The late weeknight has many temptations: television, page-turning books, social media…a few drinks with friends. These are possible temptations for all workers, but there are little justifying thoughts that can pop into the head of a remote worker: “I’m working from home tomorrow. I don’t need to get ready for work. I don’t need to drive to work. I can sleep in a little. I can stay up a bit later.”
Five episodes of Game of Thrones later, you’re finally getting to bed at 1:00 AM. You plan to get 7 hours, but you’ll wake up at 6:45 AM, unable to get back to sleep. So you put the coffee on and start your day.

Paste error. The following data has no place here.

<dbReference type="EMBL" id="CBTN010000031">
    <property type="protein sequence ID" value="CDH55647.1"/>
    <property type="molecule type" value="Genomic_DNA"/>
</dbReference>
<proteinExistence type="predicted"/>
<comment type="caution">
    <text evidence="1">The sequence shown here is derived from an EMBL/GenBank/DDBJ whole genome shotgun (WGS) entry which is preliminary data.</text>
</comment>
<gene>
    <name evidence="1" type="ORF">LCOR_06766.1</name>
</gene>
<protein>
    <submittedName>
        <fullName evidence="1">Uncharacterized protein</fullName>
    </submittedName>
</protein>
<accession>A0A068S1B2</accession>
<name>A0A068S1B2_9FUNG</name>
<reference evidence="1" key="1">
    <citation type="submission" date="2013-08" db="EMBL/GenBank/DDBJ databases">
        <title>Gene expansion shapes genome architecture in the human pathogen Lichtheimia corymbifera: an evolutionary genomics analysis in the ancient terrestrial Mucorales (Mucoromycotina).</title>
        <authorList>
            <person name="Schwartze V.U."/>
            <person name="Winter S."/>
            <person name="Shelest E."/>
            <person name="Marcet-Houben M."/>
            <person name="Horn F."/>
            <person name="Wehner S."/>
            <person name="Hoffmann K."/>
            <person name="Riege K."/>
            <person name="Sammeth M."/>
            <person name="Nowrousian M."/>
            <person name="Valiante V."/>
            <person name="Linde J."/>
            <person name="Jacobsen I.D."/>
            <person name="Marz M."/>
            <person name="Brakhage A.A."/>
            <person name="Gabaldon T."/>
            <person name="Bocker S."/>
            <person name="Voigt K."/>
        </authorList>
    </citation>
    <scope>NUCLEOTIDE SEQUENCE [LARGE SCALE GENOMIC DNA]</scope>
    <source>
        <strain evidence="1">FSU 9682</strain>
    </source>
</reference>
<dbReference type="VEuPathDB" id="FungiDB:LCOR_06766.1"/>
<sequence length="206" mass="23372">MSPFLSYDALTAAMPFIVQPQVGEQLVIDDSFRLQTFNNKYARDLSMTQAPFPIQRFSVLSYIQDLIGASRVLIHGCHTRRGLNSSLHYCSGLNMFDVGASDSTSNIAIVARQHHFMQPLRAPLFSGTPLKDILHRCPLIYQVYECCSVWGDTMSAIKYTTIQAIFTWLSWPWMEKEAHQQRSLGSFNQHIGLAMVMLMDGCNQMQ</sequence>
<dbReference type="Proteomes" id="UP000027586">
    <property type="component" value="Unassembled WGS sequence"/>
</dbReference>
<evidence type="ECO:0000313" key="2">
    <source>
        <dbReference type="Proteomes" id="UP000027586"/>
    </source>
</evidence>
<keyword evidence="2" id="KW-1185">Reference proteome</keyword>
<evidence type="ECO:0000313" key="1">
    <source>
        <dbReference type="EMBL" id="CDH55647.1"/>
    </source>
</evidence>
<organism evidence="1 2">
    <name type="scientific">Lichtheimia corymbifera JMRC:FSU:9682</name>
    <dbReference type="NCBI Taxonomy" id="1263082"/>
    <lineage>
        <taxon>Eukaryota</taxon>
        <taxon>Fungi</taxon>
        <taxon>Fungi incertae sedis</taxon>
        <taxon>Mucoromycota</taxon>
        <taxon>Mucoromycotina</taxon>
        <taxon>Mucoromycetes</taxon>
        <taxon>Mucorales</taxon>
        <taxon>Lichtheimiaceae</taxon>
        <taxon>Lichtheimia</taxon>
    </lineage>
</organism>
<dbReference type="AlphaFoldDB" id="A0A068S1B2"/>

There’s no getting that sleep back, even with a midday nap. Your day is off to a bad start and you haven’t even started working. This provides the mindset for a host of bad habits to follow–some that are listed below or covered in part one.
Your Solution: Set a bedtime that provides for enough hours of quality sleep. And go to bed on time! To help yourself in this task:
- Move to your bedroom at least 30 minutes before you plan to fall asleep.
- Use that time to read, meditate, sudoku, crossword puzzle, or talk to a loved one, but NO screens (phones, tablets, TV’s, etc.)
- Ensure that you have a completely dark and quiet room–blackout blinds, non-visible alarm clock, and a white noise machine will all help with this.
You’re Not Focusing